Dating with the sexual revolution
The groundbreaking procedure received by Manning (pictured right) is part of a sweeping and controversial shift in the field of organ transplantation.No longer are doctors solely performing transplants that save lives; they're increasingly venturing into the territory of so-called quality-of-life transplants: the ones that stand to dramatically improve them.For four years, Thomas Manning felt like the unluckiest guy in Massachusetts.His misfortune began on a winter afternoon in 2012, when the then 60-year-old bank courier slipped on black ice and a dolly full of packages crashed onto his groin.At the press conference announcing her successful surgery, Mc Farland's voice shook with nerves.She thanked the donor's family as well as her surgical team.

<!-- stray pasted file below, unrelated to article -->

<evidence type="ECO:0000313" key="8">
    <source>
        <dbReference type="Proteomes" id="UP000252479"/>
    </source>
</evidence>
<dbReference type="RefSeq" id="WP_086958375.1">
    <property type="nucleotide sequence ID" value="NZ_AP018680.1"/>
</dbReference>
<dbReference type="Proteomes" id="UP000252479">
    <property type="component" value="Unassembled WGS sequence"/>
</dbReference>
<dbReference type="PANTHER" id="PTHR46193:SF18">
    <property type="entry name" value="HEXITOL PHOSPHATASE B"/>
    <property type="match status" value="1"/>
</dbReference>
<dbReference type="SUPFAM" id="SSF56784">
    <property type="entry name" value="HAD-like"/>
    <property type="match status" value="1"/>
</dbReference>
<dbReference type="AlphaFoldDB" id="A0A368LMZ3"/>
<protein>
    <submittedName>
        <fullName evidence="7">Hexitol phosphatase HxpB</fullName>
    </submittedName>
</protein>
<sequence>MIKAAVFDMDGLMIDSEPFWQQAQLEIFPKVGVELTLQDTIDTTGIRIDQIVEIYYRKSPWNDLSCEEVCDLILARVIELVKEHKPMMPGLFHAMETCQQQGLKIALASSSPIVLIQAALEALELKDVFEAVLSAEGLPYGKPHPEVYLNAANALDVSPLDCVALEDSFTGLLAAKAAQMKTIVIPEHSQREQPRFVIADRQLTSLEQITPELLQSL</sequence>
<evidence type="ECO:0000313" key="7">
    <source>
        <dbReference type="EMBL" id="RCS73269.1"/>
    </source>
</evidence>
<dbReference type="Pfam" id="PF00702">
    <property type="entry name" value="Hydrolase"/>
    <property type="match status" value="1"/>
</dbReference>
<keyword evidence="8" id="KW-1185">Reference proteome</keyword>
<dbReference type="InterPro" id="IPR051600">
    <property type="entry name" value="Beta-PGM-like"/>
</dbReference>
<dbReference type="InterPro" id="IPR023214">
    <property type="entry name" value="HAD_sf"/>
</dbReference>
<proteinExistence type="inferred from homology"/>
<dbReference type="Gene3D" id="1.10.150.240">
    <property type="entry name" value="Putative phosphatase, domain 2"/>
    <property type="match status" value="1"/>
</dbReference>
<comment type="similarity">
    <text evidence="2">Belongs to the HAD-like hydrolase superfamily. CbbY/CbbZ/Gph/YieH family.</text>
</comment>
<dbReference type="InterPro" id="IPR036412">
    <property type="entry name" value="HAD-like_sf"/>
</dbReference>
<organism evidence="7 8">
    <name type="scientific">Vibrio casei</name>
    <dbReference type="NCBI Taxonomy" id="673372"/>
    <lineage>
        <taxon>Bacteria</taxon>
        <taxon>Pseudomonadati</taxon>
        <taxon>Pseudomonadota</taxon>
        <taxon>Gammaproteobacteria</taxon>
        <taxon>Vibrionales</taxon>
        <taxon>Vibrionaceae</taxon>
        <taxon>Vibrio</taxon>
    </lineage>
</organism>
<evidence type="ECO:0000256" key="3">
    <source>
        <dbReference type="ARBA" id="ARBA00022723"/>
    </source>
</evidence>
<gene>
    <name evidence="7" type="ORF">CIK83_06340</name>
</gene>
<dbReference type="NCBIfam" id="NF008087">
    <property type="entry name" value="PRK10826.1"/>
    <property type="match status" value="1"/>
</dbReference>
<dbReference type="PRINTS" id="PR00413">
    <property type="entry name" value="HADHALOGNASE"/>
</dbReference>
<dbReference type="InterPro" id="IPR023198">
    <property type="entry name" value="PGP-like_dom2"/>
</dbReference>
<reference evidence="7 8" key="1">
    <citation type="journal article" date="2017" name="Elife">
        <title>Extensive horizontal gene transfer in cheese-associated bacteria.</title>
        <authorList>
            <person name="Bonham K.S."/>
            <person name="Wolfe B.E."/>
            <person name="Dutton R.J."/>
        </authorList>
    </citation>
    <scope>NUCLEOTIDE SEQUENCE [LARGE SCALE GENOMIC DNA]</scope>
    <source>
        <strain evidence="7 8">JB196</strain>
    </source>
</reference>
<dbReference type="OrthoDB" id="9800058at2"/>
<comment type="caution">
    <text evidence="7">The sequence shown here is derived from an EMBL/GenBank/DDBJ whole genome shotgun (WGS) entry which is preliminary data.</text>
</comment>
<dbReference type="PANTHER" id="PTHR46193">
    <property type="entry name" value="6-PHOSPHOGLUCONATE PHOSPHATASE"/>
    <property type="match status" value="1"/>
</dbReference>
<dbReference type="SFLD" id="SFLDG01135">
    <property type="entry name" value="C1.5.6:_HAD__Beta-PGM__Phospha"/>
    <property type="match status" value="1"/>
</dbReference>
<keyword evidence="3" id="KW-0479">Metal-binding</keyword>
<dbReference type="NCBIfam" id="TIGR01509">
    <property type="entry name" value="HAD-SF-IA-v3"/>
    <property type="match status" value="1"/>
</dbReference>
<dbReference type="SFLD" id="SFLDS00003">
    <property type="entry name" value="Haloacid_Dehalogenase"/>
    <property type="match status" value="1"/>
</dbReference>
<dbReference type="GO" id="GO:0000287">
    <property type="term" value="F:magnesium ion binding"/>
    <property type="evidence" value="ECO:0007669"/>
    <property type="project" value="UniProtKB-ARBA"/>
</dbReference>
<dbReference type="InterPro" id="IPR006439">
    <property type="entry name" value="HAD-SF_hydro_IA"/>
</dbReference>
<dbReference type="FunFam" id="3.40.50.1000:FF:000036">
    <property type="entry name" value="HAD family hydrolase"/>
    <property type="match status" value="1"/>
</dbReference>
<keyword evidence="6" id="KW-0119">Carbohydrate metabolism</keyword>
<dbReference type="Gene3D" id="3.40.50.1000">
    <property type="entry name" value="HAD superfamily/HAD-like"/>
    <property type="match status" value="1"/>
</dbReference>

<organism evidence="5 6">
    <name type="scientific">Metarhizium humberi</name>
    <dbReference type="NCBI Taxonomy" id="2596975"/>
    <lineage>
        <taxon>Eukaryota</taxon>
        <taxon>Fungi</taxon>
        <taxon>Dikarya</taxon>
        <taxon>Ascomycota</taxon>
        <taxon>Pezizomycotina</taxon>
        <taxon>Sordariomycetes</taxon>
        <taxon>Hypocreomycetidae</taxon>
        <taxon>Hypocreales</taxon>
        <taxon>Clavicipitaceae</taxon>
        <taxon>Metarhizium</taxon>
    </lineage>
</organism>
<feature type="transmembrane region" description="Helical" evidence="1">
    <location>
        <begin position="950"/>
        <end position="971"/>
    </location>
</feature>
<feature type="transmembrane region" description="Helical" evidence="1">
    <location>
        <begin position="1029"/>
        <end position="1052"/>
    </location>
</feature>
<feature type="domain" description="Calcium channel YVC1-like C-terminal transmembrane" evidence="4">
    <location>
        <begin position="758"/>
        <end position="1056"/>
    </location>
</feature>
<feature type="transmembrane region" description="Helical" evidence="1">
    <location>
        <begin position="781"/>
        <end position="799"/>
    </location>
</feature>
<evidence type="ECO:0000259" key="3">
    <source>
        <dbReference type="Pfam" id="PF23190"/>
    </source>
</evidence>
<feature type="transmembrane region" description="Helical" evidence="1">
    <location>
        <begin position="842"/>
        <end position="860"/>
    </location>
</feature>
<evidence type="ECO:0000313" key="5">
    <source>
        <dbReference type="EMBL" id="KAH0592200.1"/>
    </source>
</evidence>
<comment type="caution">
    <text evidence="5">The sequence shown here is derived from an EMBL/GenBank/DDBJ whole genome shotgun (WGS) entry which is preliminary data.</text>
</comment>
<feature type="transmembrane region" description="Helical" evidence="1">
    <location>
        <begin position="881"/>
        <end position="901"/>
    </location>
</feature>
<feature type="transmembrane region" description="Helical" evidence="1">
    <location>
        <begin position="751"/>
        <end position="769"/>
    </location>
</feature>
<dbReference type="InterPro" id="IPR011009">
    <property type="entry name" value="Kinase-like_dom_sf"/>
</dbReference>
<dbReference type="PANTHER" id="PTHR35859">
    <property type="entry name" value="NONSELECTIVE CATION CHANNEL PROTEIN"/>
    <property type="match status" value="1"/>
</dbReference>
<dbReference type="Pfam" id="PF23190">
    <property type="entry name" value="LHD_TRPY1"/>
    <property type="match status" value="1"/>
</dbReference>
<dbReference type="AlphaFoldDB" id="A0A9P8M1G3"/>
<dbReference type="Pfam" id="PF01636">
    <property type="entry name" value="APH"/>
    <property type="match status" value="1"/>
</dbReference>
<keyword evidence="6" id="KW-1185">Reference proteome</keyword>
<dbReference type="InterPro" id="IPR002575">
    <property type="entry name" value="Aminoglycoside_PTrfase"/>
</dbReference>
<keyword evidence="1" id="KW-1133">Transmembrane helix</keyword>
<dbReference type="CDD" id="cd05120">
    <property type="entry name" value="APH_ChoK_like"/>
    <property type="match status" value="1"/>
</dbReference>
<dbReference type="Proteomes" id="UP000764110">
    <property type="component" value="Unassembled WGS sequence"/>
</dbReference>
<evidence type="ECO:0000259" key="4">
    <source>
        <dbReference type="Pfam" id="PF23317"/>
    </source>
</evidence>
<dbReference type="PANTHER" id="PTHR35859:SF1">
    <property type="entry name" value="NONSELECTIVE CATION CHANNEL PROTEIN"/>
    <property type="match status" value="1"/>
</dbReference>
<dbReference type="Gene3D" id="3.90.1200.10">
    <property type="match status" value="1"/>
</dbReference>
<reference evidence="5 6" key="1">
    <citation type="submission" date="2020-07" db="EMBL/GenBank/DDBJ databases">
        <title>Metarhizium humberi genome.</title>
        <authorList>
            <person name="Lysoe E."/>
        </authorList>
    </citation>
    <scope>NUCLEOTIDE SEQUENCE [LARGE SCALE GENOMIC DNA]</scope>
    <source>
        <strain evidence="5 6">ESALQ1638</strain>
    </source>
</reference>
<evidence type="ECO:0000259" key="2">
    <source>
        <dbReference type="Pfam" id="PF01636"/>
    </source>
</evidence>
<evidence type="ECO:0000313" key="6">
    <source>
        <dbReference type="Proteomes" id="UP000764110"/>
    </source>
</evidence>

"He looked at me and said, ' You have cancer,'" Manning says. To stop the cancer from spreading, his penis would have to be amputated. He could no longer go to the bathroom standing up, he was out of work for months while recovering from surgery, and even though he was interested in finding a girlfriend, he couldn't imagine throwing himself back into the dating pool.S., including 11 face transplants, 17 single hand or arm transplants and 11 double hand or arm transplants.The field of nonlifesaving organ and tissue transplants is still nascent, but it reached a turning point in the past year.That means they include the transplantation of multiple tissues like skin, blood vessels, muscles, nerves, bone and connective tissue. Before that, hospitals worked directly with local organ-procurement groups to identify a possible match.Since 1999, when the first hand transplant in the U. was performed, there have been 42 VCA procedures in the U.